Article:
To seek short-term satisfaction is human, and you couldn't get enough of it in college. Your spending habits would get out of control, and you might put yourself in a state of self denial. You're cheating yourself, as this should affect your focus on your coursework. On the other hand, you want to justify your action. Your (undergraduate) degree must be your top priority, but there should be days when you must give more than what you have. It won't be the case of your lack of resolve (or your unwillingness to get out of bed). You could end up resorting to junk food, even beer. (If you're a smoker, then packs of cigarettes must be part of your budget. Consider yourself lucky if you have generous friends.)
If you want to make the most out of your college days, then you must live within your means. You may not like the idea of frugal existence, as you deprive yourself of certain things when you need it. (A slice of pizza would induce you to write your essay, but you don't have spare money for it.) Deprivation can be looked in another way while you remind yourself of good things to come (while suffering from it). Whether you have well-to-do parents or coming from humble background, you need to learn the fine art of stretching your school budget. It's not something that your professors will teach you, but they can share their experience (if you can swallow your pride). You must learn the rest, which you can manage in a month or two.
What You Must Do During Your First Month
Tip 1. Rewarding yourself can change your habits. Don't ever think of long-term goals, which you're likely to break before Thanksgiving. It starts in small steps, so look at it on a monthly basis. A reward must be something that you love the most. It can be concerts (and you like to lose count of it). It can also be a Christmas holiday, if not a summer getaway. (You might want to talk to your parents about it.) You can let yourself down (and have a blast during a party). Behavioral scientists would describe a nudge as a change in an individual's traits after successfully completing a goal. It can be depriving yourself a Starbucks for a month or two, and the money you would save from it could be used for immediate expenses (in the university). The same money would enable you to watch concerts, if not organize a party with your buddies.
Tip 2. Live healthily. Sticking to a diet of fruits and vegetables may be a tall order especially if meat (or sugar) may be the only way to get yourself (to finish your assignment). It may cause discomfort in the beginning, but you'll reap the rewards in the long run. Think of how this diet can benefit your body, which will be under pressure during the term. Moreover, indigestion can result from your (sometimes) unpredictable schedule. If this won't be convincing enough, then think of the cost. There's no need to worry, as you can catch up with the empty calories during a get together with your friends.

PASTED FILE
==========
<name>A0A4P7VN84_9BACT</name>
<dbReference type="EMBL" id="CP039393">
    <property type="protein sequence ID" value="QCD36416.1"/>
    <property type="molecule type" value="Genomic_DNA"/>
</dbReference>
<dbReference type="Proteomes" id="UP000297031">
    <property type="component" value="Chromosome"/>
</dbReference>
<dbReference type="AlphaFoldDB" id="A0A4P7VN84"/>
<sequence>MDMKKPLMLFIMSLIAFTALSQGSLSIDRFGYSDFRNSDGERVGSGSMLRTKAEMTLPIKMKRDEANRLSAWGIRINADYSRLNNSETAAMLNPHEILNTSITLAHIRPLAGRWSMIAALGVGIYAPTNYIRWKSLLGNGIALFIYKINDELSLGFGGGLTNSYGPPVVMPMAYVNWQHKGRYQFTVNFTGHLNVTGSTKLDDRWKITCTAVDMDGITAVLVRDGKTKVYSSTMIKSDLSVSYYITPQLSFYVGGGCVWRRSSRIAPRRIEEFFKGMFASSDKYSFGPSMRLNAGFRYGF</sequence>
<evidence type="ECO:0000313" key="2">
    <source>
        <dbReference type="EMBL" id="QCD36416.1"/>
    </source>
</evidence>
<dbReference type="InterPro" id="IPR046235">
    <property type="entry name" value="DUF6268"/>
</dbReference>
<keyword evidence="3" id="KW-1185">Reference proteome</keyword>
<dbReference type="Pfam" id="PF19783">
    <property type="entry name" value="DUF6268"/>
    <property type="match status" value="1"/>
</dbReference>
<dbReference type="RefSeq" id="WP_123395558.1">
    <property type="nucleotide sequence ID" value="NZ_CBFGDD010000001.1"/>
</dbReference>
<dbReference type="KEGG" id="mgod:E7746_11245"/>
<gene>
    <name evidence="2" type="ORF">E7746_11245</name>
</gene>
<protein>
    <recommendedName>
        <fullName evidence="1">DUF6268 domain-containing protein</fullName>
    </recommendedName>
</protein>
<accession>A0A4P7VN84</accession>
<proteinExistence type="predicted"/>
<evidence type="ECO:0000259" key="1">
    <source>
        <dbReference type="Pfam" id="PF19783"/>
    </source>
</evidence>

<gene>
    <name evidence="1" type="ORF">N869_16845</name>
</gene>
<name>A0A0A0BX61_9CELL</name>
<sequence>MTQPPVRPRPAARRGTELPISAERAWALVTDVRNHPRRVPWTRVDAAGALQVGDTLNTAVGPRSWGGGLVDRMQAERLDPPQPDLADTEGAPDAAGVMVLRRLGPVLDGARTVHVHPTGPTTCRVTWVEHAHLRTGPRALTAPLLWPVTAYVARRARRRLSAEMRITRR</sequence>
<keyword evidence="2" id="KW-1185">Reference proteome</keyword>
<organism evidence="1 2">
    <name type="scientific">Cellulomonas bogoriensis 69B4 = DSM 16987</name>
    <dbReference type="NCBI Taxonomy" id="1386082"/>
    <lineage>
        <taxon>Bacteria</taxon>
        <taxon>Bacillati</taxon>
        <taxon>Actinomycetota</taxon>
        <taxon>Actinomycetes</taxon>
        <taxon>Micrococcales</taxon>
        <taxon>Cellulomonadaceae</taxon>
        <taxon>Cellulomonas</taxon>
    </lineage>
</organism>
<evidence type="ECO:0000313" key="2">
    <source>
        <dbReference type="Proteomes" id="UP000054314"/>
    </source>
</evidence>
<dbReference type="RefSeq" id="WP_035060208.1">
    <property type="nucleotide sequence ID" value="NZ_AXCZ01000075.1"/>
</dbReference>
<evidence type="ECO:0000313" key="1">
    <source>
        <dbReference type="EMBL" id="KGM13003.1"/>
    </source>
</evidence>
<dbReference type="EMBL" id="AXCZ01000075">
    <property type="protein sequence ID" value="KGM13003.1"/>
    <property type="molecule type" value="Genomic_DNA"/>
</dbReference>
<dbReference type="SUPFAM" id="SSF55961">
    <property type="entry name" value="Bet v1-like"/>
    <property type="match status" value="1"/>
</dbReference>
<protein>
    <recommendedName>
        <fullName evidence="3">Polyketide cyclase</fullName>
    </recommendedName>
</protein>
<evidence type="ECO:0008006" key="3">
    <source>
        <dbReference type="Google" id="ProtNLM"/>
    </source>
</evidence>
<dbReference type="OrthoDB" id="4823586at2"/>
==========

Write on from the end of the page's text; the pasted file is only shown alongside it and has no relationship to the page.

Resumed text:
Tip 3. You must watch out for your expenses. If you're living in the university (or near it), then it's likely that you must set aside a fraction of your money for the rent. And it must be your top priority. If you think that a part-time job can help you, then consider the distance. (Transportation expense can pile up at the end of the week.) Don't forget Christmas, as well as the birthday of your roommates and coursemates. Careful spending doesn't mean disregarding the other aspects of your life, one of which would be establishing a network after graduation. There's a way if you really want it.
Tip 4. Create separate budgets. It would be very foolish of you to believe that you can handle your money right away. It will take some time, but there will be a solution. You must plan your budget every month, calculating your estimate on daily expenses and unforeseen circumstances (that would require money). You can add another one for the one thing you love the most. (This would be your reward for the effort.) If you're incapable of mental accounting, then look for boxes where you can put aside your money. You may ask your parents for help, as they can put the cash in the bank. (You can get it when you need it.)
Tip 5. Spend less. If you don't have much to spend on something, then you would find yourself with money at the end of the month. It can take willpower at times, even commitment in the long run. This skill will help you during your first few years as a professional, as you can have your own place (or car) early on.
If everything else fails, then you must do the following
Ask for help. Don't be ashamed about it, as you don't learn the essential things on spending (or saving) overnight. Your parents won't let you feel miserable about it, but promise them one thing. (You have to be an exceptional student or else.)
British students can eat well at 3.50 pounds. It's roughly equivalent to 5 US dollars. It seems impossible, but it can be done if you shop around. It also pays if you can cook your own food.
There are apps that can remind you of your spending habits, but it might be better to do it the hard way. You can learn a new habit if you keep on doing it for three weeks or less. If you're motivated enough, then anything can happen. You want to end on a high note.